VideoAmp Aims To Take The Pain Out Of Cross-Screen TV Planning

planningTV buyers are used to transacting on GRPs and Nielsen ratings, while digital buyers purchase targeted impressions. That has complicated the way advertisers plan, buy and measure their emerging cross-screen campaigns.

Several companies have built tools to address the problem, but many have sold brand-direct or by way of the trading desk.

RTL Group–backed VideoAmp is pitching its new self-serve TV-planning platform, ATV Ignite, straight to the holding company.

ATV Ignite, which debuted Thursday at CES, is VideoAmp’s attempt to take on the traditional TV-planning model, which typically required a lot of manual labor and lengthy post-campaign analysis.

Instead, VideoAmp’s approach is: ingest advertisers’ linear avails and upfront rate cards in the same system they use to carve out digital and OTT audiences, then allow them to properly frequency-cap across it all.

“We realized that most TV inventory will need to be bought in different ways,” said Jay Prasad, chief business officer for VideoAmp. “An advertiser may have an upfront commitment, they may want to buy in the spot market or through programmatic channels, but we wanted to create a planning capability that allows any buyer to get much more granular against TV than the historical methods allowed.”

While the majority of the $70 billion spent on TV ads each year goes toward upfront commitments, a good chunk of premium video gets transacted through “fluidity budgets,” which includes a mix of OTT, digital and video on demand. 

“If you have 25% of your upfront spend going to different screens, right now, it’s all being managed in a silo, especially if some of the OTT is handed to the digital people,” Prasad said. “Planners aren’t sure where there was incremental reach or frequency gains, and we think that’s a critical component we’re bringing to the market.”

There is one light at the end of the tunnel: More dynamic ad insertion coming to linear TV and VOD means more addressability and the opportunity to plan TV audiences on an even-more-equal playing field as digital or IP-based impressions.

“What this allows the buy side to do is start looking at their TV plans across linear, digital and OTT and to generate better business results based on their ad spend,” said Chris Wilson, EVP of national television for comScore. “I think it’s a development that will allow the agencies, and ultimately the sell side, to evaluate media in that fashion.”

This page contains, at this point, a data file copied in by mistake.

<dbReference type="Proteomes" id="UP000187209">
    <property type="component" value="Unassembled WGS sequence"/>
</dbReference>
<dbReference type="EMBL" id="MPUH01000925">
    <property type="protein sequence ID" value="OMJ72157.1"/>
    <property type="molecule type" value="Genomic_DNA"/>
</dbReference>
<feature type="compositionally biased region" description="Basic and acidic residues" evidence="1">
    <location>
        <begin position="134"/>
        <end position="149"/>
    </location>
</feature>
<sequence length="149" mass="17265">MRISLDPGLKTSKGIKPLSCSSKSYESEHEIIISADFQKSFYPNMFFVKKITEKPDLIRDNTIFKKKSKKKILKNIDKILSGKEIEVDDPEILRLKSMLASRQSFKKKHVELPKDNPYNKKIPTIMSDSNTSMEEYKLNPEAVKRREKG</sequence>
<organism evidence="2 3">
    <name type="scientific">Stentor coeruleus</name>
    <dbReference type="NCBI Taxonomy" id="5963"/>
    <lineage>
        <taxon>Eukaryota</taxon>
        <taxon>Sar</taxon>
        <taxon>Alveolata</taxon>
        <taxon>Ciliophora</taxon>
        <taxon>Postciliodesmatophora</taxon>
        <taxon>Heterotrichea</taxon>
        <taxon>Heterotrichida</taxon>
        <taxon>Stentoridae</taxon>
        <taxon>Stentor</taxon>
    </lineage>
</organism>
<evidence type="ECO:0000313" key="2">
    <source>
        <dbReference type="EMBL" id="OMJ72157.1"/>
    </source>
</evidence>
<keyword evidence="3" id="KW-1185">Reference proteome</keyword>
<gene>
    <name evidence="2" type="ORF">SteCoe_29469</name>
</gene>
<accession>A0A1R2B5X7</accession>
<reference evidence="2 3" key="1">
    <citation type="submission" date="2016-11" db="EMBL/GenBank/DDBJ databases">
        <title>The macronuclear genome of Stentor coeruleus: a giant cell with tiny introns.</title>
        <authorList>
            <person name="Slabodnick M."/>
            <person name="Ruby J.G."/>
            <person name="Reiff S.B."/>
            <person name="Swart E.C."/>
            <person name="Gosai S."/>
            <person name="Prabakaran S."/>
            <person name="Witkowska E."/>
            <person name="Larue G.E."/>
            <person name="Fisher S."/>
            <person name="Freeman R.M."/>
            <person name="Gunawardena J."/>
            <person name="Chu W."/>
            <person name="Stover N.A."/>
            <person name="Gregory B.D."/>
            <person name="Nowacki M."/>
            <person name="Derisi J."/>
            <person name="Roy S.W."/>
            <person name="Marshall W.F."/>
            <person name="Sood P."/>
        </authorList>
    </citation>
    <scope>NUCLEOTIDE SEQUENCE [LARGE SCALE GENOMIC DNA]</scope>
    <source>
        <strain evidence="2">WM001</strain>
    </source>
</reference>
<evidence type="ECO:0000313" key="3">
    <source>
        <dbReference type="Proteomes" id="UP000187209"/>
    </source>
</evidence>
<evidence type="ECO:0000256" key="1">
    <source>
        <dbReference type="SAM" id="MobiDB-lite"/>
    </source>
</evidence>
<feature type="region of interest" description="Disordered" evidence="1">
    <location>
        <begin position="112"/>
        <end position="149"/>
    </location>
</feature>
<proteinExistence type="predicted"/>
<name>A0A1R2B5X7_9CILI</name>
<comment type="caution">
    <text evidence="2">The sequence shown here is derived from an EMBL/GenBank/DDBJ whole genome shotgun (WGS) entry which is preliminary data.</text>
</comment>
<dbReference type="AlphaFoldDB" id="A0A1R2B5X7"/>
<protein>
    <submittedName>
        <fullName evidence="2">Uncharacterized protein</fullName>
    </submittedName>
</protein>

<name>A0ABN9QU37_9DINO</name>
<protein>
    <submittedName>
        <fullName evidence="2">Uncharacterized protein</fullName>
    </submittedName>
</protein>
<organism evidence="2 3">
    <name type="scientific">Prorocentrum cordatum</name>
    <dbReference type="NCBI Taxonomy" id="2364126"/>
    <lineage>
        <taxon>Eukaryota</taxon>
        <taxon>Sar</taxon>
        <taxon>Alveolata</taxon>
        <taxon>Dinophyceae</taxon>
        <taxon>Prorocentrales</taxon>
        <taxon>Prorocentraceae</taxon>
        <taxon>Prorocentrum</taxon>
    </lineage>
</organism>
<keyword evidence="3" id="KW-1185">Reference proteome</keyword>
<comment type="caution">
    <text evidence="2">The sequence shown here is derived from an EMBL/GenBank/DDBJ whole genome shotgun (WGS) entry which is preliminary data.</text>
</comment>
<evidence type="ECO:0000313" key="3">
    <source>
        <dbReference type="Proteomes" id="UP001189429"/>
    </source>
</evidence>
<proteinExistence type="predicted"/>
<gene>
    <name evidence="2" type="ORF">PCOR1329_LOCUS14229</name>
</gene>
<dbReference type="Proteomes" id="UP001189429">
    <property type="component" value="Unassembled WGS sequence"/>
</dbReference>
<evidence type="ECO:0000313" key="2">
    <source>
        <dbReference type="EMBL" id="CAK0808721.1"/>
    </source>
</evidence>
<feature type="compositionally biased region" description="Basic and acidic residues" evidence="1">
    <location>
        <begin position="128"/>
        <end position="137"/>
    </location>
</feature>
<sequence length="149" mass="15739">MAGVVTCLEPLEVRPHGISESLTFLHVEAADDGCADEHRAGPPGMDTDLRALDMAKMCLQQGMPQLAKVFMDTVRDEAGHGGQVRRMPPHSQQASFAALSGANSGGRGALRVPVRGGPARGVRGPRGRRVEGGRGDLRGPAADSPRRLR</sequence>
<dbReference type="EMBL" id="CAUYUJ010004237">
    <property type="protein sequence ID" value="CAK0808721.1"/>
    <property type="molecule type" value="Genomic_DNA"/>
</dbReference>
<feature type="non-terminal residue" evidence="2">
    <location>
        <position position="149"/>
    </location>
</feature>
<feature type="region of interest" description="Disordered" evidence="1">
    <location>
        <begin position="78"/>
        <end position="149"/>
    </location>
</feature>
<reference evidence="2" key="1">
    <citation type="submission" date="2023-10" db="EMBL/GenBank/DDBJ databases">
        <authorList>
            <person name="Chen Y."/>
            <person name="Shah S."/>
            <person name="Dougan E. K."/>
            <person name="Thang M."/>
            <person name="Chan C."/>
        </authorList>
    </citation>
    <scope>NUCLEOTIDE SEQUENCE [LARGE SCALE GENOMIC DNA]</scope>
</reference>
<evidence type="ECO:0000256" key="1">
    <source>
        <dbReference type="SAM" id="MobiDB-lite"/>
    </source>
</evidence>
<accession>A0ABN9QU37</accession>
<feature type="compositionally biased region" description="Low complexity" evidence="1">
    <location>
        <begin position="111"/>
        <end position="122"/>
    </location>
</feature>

Buyers want to find the same segments across desktop, mobile and OTT while, ideally, using the same ad server to deliver into all three, said Oleg Korenfeld, EVP of ad tech and platforms for Mediavest Spark.

“If things are more measurable, it changes how you buy,” he said. “We’re looking at the kinds of use cases where we can look across audiences using the same methods to attribute media across all these platforms, including TV.”

How It Works

To create its planning and indexing tool, VideoAmp combined its device graph with comScore’s national television audience measurement tool, TV Essentials.

It also layered in schedule and program data from 212 DMAs through partnerships with TV data and analytics providers, such as SQAD and Gracenote, which was acquired by Nielsen.

Early data and tech partners include Neustar, LiveRamp, NinthDecimal, Clypd and WideOrbit.

VideoAmp wanted ATV Ignite to go beyond simply showing networks or programs that indexed high with an advertisers’ target audience.

A regional auto advertiser, for instance, might want to onboard and plan against a specific CRM or third-party segment via Acxiom/LiveRamp. Its end goal might be to target consumers of a certain age who visited an auto dealership in a specific DMA in the last three months, which is much more precise than historic reach-based TV-buying tactics.

“You can sort it by on-target eCPM and use historical data to see how much an actual show costs and what’s the total amount of people watching it across screens,” Prasad said. “It’s giving you these micro-optimizations you couldn’t typically do on television.”

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